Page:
Kathleen commented that “It is not about the “stuff” but about being with each other and spending time with those that we love. It is also about taking time for self.” Both thoughts I want to hold close to my heart during this new year. Spending time with those we love, and I include MYSELF among the beloved, is a core practice. Any nigglings of alienation dissipate when I am present to love. Self-doubt, one of my “corrupting nigglers” also wears thin in love’s presence. In the presence of love, I know who I am ….and feel good, spiritually and mentally healthy, and whole.
For K., A copy of Esther Myers’ book beautiful and honest book, YOGA & YOU Energizing Yoga for New and Experienced Students, is awarded. Esther passed away in 1994. Though I was never fortunate enough to have a class with EM, her struggle with breast cancer as well as her honesty describing the daily ups and downs of yoga practice continue to inspire me. Fortunately for us, her teachings live on in this text. Kathleen, I hope you enjoy, learn, and your practice is inspired in 2011!
Perce wrote that it was during a yoga practice (don’t you love those little epiphanies that arise out of nowhere during practice ~ I sure do and they remind me that my BRAIN needs yoga as much as anything else) that she realized she had many items already on her shelves that her family would enjoy. Don’t we all, Perce!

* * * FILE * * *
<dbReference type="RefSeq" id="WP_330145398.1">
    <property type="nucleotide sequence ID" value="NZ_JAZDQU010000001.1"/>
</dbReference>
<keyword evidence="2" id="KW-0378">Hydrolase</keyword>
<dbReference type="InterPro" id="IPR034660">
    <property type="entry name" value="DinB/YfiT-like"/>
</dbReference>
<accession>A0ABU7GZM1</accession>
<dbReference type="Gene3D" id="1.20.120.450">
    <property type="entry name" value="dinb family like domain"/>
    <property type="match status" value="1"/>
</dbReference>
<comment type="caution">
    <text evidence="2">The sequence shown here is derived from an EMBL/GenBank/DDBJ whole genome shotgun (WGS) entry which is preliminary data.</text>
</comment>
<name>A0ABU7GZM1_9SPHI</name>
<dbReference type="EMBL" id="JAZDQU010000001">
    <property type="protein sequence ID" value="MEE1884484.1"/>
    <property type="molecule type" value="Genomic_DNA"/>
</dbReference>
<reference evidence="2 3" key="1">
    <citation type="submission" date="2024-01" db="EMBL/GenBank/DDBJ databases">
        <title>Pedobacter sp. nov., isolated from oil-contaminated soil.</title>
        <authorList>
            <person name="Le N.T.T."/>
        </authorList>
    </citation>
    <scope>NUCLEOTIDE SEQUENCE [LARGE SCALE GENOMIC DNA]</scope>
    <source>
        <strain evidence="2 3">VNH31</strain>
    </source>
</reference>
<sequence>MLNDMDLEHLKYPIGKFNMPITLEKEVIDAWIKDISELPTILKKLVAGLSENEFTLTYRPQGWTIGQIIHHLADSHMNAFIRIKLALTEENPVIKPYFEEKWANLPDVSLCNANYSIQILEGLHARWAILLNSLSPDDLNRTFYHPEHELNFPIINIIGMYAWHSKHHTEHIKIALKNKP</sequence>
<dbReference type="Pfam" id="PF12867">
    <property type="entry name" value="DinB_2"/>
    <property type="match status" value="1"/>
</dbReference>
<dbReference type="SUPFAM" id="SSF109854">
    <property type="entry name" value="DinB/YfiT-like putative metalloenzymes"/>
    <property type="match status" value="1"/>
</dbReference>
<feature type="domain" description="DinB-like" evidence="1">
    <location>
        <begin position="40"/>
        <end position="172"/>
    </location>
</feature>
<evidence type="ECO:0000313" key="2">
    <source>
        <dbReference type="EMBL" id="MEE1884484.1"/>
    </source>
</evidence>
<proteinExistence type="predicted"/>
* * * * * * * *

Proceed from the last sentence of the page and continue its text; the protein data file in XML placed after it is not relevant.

Thanks for the reminder to look around and mentally, or in your journal, inventory, your assets. There are so many gifts already in our possession, from the “stuff” we own, such as the jewelry you mentioned in your comment, to the personal characteristics we’ve developed over the years, such as an ability to listen and be present to another person.
For you, a book that was on my shelf: Mira Mehta’s How To Use Yoga, A Step-by-Step Guide to the Iyengar Method of Yoga, Relaxation, Health, and Well-being. Perce, I hope the precision shown in the writing and the clear photos in this book will assist the alignment and sukham (happiness) in your practice.
Continuing the discussion on the triad of yogic practice: FLEXIBILITY, BALANCE, and STRENGTH, today’s post focuses upon BALANCE in our practice and in our lives.
Many students, particularly elders, join a yoga class because they wish to improve their BALANCE. This is not surprising because during every decade of living we lose considerable ability to BALANCE. Unbalance is due to several reasons, the most prominent being loss of muscle mass. It’s easy to see then, that building STRENGTH is a critical component of developing BALANCE.
Having said that though, there is considerable difference among students and for a variety of reasons, younger students sometimes have worse balance than elders.
Maybe we need to question the essential existence of BALANCE in the world and in our lives. What is BALANCE exactly?
Is balance an achievable state or a momentary state?
Is BALANCE a construct of the mind?
Is physical balance different from mental or spiritual balance?
Can one be achieved without the other?
Is BALANCE synonymous with enlightenment?
Is BALANCE possible without flexibility or strength?